By Rebecca Gibb | WINE SEARCHER | Posted Tuesday, 07-Jan-2014
A new database of grape plantings documents a rapidly changing wine world.
Airen, grenache and rkatsiteli were the world’s most widely planted grape varieties 20 years ago, but mighty cabernet sauvignon and merlot have since knocked them from their top slots.
That’s just one of the findings released by the University of Adelaide, Australia, which has published what they’re calling the first database of the world’s wine grapes and regions. Compiled over the past year using statistics from more than 500 regions in 44 countries, with information on 1,271 varieties, the database covers 99% of global wine production, its authors claim.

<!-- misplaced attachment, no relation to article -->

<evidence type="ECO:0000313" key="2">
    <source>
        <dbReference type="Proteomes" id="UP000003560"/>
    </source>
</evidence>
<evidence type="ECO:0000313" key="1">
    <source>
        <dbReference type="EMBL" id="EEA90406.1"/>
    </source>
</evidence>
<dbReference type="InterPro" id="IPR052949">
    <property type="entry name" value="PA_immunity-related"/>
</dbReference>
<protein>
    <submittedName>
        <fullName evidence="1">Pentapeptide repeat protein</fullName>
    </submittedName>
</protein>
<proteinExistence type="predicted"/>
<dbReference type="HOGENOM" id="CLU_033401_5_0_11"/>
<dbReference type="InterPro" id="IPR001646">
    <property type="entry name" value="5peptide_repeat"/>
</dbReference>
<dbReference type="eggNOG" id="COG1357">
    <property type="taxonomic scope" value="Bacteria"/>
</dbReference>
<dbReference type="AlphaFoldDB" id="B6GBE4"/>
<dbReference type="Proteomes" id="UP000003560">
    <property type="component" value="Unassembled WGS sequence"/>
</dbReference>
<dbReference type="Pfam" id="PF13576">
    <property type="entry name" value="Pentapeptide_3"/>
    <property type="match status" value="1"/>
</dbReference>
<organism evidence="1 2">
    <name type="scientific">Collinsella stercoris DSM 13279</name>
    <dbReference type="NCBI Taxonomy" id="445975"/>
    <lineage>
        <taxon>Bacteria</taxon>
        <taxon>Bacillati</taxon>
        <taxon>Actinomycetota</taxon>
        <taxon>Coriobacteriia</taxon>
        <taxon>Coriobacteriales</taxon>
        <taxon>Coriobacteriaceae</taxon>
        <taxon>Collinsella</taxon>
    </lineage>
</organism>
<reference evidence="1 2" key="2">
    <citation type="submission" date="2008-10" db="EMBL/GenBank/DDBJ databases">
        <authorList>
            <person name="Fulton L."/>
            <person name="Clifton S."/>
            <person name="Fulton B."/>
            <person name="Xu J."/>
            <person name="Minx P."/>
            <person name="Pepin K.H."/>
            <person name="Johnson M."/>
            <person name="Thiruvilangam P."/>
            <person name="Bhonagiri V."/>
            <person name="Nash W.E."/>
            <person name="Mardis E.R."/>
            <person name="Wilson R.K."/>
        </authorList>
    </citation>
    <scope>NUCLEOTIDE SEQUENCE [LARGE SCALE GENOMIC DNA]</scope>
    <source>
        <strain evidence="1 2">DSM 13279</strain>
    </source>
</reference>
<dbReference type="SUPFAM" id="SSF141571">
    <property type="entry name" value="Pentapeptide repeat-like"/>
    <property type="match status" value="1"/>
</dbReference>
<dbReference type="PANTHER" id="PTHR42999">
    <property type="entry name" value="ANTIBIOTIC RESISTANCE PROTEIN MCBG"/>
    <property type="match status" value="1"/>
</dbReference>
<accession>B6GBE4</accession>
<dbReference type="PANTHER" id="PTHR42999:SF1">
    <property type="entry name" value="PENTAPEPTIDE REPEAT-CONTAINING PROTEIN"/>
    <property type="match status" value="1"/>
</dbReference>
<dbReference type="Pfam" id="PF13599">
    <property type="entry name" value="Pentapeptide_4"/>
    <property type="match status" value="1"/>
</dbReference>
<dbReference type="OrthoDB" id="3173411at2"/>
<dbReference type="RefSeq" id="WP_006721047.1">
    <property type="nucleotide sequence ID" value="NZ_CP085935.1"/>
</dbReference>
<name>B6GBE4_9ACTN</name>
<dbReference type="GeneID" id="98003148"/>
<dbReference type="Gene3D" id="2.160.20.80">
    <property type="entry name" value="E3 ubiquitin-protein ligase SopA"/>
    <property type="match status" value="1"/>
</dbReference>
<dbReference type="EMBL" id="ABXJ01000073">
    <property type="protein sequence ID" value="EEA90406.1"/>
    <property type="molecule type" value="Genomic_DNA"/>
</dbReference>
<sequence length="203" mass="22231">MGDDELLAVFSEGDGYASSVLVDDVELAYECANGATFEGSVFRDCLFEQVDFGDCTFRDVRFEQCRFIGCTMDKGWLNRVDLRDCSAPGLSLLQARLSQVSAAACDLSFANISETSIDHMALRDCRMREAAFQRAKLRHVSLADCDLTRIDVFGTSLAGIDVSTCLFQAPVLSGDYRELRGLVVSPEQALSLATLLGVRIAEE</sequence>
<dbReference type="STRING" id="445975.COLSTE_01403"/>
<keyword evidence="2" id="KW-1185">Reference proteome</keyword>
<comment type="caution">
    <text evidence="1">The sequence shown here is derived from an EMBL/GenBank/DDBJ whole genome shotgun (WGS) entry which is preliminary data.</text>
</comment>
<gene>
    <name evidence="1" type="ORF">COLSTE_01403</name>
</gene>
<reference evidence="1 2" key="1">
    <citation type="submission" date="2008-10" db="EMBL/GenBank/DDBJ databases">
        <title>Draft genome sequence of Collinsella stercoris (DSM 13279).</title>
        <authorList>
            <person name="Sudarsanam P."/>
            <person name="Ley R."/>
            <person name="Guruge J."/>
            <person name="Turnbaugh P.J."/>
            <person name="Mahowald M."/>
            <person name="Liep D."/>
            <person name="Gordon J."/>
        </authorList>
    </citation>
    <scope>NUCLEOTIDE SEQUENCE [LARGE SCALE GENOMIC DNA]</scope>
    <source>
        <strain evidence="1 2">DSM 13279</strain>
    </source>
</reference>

Former front-runner airen « was a pretty forgettable grape in Spain that went out of popularity, » Professor Kym Anderson told Wine-Searcher. « People just ripped it out, especially when there were subsidies for vine pull, and replaced them, mostly with reds. » While airen remains the most-planted grape variety in Spain, covering nearly a quarter of the country’s vineyards in 2010, its share has fallen by 8% — nearly 140,000 hectares — in the last decade. (suite…)